So what is the Green’s climate change policy? Bob Brown advocates a net zero greenhouse gas emissions target, as soon as is feasible and by no later than 2050, with a minimum of 40 percent reduction on 1990 levels by 2020. This is much more serious than the five percent on offer from both the Coalition and Labor. The Greens also have a serious plan for achieving this with a proposed two-year $20 billion interim carbon tax.

Mr Brown’s policy, if it was implemented, could have a significant economic impact and a consequential real impact on Australia’s carbon emissions. But of course, even Christine Milne knows, it would have no global effect on climate change. Why? Because shutting down Australia completely would not impact on the global climate; our total national emissions are, unfortunately, just not significant enough in the global scheme of things.

Those who have read this far might by now assume I’m just a pessimist intent on finding fault everywhere. But there is a plan that I would vote for. It’s called Plan B and is detailed in a new book Climate: the Counter Consensus (Stacey International, 2010) by Australian paleoclimatologist, Bob Carter.

Plan B emphasises that organisms, including humans, live in and are adapted to their local environment and climate and that climate hazards vary with the local climatological zone. Professor Carter emphasises a need for preparedness, protection, response, recovery and mitigation to both global warming and cooling, as well as for shorter-term natural climate-related hazards like cyclones and bushfires, all of which could perhaps be coordinated by state or federal level emergency management agencies.

Of course Carter’s Plan B has been ignored by the Australian Greens, because it doesn’t acknowledge that there is a man-made climate crisis right now; and by Labor and the Coalition because no one gets paid off. In short, despite Plan B being an effective policy that addresses real problems, there is nothing in it for the rent-seekers. So, thanks to the lack of leadership, insight and cost-effective thinking by their politicians, Australians can’t exercise a vote for Plan B, or even anything resembling it, at this upcoming 2010 federal election.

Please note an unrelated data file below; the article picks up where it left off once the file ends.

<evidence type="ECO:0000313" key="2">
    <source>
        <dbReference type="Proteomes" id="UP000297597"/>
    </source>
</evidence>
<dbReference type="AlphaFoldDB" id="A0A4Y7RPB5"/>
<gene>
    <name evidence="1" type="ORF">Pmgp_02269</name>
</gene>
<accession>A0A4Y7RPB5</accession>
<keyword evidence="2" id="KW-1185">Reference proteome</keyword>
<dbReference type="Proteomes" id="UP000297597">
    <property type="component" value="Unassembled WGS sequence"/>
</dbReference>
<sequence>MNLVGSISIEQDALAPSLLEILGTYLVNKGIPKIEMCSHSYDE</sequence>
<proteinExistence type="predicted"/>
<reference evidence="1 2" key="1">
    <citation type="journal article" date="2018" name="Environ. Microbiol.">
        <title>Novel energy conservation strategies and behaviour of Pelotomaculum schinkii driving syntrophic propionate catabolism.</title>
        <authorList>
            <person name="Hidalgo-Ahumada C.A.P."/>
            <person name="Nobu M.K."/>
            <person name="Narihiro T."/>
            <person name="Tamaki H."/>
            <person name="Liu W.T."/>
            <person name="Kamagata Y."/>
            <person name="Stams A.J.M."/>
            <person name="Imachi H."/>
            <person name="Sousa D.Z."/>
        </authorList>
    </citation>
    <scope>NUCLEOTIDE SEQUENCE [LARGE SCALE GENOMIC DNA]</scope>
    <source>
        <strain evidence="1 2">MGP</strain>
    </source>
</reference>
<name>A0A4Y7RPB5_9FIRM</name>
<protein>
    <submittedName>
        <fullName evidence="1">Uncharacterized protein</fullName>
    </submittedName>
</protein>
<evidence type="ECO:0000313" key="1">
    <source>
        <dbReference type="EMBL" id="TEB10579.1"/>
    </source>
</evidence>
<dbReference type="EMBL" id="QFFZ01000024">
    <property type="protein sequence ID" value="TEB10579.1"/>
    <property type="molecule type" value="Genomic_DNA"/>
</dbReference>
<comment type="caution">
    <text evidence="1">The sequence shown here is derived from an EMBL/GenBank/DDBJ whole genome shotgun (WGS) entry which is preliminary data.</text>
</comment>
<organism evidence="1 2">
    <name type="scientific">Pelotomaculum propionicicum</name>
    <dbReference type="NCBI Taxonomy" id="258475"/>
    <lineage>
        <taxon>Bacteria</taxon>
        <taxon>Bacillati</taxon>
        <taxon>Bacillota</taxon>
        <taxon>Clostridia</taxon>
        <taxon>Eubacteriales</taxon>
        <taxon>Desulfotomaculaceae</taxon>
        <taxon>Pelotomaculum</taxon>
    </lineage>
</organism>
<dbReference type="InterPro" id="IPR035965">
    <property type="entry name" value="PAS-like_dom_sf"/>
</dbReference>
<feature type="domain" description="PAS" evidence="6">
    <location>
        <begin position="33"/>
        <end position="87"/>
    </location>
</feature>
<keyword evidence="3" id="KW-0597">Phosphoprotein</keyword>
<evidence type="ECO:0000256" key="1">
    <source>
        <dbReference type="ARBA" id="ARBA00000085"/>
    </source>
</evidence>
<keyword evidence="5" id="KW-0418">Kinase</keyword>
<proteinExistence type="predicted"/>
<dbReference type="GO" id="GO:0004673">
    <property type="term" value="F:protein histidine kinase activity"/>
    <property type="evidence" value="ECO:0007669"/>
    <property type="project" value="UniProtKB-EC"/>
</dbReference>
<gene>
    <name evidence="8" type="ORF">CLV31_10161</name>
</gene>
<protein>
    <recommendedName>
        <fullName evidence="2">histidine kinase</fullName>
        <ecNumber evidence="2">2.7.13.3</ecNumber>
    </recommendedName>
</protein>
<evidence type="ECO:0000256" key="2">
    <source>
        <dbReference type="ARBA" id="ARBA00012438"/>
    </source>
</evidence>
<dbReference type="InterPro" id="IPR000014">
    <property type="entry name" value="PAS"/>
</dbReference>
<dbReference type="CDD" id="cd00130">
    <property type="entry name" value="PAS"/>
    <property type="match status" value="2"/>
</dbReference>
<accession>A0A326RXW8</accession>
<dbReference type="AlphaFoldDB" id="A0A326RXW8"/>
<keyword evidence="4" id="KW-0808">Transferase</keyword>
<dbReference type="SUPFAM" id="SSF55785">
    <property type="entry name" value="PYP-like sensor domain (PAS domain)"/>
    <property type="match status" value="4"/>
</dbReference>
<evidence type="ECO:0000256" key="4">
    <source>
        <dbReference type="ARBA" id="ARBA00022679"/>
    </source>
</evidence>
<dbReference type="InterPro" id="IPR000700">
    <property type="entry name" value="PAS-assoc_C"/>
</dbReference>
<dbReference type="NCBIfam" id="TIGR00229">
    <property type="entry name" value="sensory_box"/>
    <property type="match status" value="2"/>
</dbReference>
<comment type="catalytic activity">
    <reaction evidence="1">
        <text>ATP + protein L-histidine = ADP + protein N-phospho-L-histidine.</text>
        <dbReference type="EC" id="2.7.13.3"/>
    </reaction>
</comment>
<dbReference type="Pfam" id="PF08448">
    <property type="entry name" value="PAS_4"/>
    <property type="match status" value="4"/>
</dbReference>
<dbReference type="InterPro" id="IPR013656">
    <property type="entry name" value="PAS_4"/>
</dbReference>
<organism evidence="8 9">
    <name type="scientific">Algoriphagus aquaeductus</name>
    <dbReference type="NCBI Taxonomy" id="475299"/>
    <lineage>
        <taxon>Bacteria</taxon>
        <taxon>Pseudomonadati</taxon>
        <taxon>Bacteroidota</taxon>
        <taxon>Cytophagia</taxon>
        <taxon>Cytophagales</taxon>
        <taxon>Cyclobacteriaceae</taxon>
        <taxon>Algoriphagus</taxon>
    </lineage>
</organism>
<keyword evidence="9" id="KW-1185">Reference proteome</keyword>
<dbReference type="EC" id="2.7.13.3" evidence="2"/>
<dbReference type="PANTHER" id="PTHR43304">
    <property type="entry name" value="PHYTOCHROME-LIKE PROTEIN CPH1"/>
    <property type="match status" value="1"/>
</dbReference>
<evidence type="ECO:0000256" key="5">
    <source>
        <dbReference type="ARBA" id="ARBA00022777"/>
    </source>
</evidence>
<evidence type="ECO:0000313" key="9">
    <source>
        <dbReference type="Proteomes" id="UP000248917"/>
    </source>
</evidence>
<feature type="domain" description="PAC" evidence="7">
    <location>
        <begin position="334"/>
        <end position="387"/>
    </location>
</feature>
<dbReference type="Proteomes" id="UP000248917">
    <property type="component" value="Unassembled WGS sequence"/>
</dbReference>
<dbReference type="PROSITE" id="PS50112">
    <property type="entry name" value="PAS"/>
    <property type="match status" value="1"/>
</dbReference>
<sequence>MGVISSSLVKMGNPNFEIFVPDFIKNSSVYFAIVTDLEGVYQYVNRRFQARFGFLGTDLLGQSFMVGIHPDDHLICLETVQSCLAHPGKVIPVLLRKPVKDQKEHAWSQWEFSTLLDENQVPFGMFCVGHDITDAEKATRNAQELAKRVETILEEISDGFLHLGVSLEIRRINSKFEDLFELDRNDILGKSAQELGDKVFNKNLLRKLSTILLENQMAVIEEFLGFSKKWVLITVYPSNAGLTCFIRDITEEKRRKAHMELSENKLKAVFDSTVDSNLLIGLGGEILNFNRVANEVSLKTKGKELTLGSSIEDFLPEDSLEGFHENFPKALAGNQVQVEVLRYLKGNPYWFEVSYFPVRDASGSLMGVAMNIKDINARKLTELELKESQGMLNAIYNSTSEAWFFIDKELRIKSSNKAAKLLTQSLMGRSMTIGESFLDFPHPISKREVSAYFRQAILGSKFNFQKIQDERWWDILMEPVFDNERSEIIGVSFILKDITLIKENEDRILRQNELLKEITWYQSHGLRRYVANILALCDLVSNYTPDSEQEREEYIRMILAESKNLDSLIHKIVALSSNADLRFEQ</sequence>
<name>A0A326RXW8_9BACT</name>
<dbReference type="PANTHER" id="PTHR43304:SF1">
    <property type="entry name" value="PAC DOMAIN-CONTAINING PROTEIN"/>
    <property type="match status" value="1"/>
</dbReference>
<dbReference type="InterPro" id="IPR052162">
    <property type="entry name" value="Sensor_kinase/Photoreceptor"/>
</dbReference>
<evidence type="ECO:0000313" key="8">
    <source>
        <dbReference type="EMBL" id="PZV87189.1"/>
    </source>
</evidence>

I might, however, be tempted to vote for Julia Gillard’s ‘carbon assembly’. I certainly don’t think it is the worst climate policy. While we would not want any random 150 people drawing up our new defence policy, or even plans to overhaul our tax system, if climate change is mostly a moral issue then the assembly could function a bit like a jury in a court room. Unless of course a newly elected Labor government had to listen to the Greens. Indeed if I voted Labor, and the Greens ended up with the balance of power in the Senate, we could yet have real harm by way of the fair dinkum carbon tax.

So should I vote for what is without the doubt the worst Climate Change Policy: I mean the Coalition’s ‘Direct Action Plan for Environment and Climate Change’?

Last Thursday Mr Hunt said that the Coalition, if elected, would ensure all its new environmental programs were scrutinized by a new independent commissioner to ensure their design was right. Phew!

This would necessitate a rethink of most of the Coalition’s policies including its plans to pay farmers to grow grass – a possible consequence of its current carbon sequestration policy.

In summary, as we approach this important 2010 Australian federal election, neither of our major political parties have any serious policies to address the threat that they perceive from human-caused global warming – at least not any tangible policies likely to ever be implemented – and this could perhaps turn out to be a very good thing.

Dr Jennifer Marohasy is an independent Australian environmental researcher and writer currently living in Central Queensland.